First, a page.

ANCHORAGE, Alaska (AP) — Who lost it on Lost Temper Creek? What horror befell the village of Eek? Does it have anything to do with another town being Chicken?
Native traditions and colorful settlers have given Alaska an extra helping of oddly named places. Try Nunathloogagamiutbingoi Dunes or Dakeekathlrimjingia Point, unpronounceable and unexplained other than being of Eskimo origin. Then there's Sagavanirktok, a North Slope river named after an Eskimo word for strong current.
“It just rolls off your tongue — at least my tongue,” said Donald Orth, a retired geographer and cartographer with the U.S. Geological Survey. He wrote the book on Alaska place names more than four decades ago, and now that book is getting freshened up.
“Dictionary of Alaska Place Names,” published by the USGS in 1967 and reprinted with minor revisions in 1971, is an enormous guide though the mundane and the quirky.
An Anchorage-based publisher plans to create an updated version of Orth's long-out-of-print book. Flip Todd, owner of Todd Communications, hopes to have it out by 2009.
Supplements to Orth's thousand-plus-page monograph were published until 1994, listing additional place names recognized by the U.S. Board on Geographic Names.
All place names in the U.S. can be viewed online on the board's Web site, but there's no way to peruse the entire text for the simple pleasure of discovering the stories behind odd or whimsical names.
That's a deficiency that needs fixing as far as Todd is concerned.
“There are still too many advantages in this low-tech device called a book,” he said.
In the original, Orth included variant names and sometimes humorous stories behind many geographic monikers.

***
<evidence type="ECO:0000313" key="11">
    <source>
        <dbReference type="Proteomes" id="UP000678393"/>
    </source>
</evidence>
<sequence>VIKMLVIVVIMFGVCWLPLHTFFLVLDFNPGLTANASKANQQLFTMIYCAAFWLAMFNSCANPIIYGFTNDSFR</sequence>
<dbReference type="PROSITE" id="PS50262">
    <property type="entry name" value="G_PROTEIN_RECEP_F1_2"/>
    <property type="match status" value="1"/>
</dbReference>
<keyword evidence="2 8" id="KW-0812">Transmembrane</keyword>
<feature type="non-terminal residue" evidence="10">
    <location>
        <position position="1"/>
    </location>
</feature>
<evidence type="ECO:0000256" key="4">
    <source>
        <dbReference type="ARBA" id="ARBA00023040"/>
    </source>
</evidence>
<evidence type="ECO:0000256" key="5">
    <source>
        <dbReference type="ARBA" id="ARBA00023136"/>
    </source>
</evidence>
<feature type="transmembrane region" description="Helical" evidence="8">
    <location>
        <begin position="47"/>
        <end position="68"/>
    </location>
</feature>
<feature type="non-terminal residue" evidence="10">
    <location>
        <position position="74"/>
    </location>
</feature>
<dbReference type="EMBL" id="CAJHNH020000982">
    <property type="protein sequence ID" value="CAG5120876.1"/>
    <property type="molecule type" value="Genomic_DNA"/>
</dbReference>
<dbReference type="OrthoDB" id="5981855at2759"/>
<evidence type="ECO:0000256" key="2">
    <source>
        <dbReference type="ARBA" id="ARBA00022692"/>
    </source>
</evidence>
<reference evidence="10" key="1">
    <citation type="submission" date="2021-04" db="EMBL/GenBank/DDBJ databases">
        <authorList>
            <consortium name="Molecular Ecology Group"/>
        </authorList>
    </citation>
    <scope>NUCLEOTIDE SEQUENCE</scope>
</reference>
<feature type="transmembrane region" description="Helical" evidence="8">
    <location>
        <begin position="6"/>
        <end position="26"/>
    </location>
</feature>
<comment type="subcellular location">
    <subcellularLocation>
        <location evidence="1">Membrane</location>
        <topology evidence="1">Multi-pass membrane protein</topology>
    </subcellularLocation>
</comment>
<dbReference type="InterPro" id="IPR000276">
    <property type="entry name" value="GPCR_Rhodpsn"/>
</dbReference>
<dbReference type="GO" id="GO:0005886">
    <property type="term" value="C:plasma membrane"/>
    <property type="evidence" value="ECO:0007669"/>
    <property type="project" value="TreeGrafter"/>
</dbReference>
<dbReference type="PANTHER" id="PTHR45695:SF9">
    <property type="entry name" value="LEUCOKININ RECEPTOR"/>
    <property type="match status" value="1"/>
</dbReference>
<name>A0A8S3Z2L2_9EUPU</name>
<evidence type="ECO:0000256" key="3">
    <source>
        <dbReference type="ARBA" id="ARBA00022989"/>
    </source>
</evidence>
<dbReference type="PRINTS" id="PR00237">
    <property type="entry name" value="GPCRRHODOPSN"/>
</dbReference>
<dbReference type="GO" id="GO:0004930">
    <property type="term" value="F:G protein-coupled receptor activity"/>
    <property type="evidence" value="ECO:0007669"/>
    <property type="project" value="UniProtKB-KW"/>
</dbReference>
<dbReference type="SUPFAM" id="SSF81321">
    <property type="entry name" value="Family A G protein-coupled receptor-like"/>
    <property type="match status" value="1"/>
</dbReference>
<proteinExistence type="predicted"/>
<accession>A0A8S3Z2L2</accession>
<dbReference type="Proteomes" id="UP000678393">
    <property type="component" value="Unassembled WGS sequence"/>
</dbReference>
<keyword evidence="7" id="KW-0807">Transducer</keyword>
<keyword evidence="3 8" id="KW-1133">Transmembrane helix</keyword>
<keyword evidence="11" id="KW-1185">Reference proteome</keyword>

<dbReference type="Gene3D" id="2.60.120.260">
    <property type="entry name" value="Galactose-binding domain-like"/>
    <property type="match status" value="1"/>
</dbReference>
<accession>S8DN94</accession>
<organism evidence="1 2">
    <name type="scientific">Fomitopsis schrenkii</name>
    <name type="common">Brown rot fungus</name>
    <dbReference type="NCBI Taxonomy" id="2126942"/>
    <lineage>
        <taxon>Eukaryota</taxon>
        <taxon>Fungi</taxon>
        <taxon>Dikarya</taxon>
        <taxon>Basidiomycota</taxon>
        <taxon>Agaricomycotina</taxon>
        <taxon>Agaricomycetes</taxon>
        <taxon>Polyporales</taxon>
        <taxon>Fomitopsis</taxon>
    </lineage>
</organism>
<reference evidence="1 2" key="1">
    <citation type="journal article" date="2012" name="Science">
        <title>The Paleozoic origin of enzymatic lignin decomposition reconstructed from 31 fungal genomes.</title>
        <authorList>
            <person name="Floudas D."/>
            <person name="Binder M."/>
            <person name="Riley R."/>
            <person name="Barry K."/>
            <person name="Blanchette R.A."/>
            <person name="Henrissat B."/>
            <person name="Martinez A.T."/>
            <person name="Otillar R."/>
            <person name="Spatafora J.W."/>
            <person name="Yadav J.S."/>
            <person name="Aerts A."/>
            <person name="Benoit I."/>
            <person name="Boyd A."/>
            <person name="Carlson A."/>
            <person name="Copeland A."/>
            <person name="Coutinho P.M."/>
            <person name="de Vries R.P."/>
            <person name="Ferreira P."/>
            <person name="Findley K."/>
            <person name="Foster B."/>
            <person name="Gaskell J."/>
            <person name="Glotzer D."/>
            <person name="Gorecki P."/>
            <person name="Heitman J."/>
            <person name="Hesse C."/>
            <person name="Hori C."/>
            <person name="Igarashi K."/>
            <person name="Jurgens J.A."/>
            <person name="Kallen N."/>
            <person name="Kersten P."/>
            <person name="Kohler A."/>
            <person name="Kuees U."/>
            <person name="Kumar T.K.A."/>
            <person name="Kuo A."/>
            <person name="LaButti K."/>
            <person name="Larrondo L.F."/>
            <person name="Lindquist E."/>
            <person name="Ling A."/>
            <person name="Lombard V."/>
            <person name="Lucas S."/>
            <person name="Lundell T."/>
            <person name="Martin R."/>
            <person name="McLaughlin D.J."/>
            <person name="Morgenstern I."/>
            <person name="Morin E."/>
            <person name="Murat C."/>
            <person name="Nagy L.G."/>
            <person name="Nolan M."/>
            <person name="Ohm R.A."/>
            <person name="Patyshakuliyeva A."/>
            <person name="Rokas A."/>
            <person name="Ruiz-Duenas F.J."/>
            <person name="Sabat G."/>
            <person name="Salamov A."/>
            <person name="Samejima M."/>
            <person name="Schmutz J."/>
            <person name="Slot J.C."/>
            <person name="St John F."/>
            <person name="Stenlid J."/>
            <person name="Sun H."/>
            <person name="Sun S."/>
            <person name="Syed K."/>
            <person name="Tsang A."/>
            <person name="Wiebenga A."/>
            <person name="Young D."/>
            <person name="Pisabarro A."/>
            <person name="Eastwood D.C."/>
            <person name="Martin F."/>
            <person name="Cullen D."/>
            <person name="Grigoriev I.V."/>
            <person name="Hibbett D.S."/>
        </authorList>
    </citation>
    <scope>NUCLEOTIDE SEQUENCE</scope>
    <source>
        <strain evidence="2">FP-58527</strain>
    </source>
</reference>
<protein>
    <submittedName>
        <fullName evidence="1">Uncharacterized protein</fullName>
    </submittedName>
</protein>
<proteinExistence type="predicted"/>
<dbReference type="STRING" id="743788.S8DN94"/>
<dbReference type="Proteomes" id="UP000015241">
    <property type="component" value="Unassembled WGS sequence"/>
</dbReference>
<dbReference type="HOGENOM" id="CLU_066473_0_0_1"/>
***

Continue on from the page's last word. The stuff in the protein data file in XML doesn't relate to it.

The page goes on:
Mishap Creek, aka Big Loss Creek, is Unimak Island stream named for a lighthouse keeper who stripped naked to cross the water, then tried to throw his clothes to the other side, only to watch helplessly as they landed downstream and disappeared.
There's Chicken, an old mining town established during the Klondike Gold Rush. A detailed history of the name is not in Orth's dictionary, but according to oft-told lore, miners wanted to call the community Ptarmigan after a bird common to the area, but no one knew how to spell it. So they settled on Chicken, since miners also called ptarmigans “tundra chickens.”
Atlasta Creek was inspired by a remark uttered by the wife of the owner of a nearby roadhouse after the first building was completed: “At last a house.”
Lost Temper Creek, an Arctic Slope stream, was named over a “camp incident.” Eek, a western Alaska village, was derived from an Eskimo word that means “two eyes.” Big Bones Ridge, in the Talkeetna Mountains, came from the large fossil mammoth or mastodon bones found at the site.
Orth's book came about as a centennial commemoration of the 1867 purchase of Alaska from Russia. He led a team of researchers, but he had already begun collecting place names as a hobby during his time surveying Alaska's Brooks Range for the USGS in the 1950s.
Alaska is the focus of Orth's most extensive place-name work, but he has worked on projects covering all 50 states during his long career. The subject holds no end of fascination for the former executive secretary of the U.S. Board on Geographic Names.
“Language, history, geography, all of those things come together,” he said during a phone interview from his Falls Church, Va., home. “Place names are part of the language, part of our psyche.”
What stands out about Alaska for him are the numerous native names given by the state's indigenous people, besides other influences from explorers and settlers.
Also, Alaska is so vast and wild that a multitude of mountains, lakes, streams and other geographic features have no names, and might never get them.
That's as it should be, said state historian Jo Antonson, who works with the state board that considers new place-name proposals.
“There really has to be a good reason to name something in a designated wilderness area,” she said. “The philosophical concept is that wilderness is untouched, unaffected by the technology of man.”
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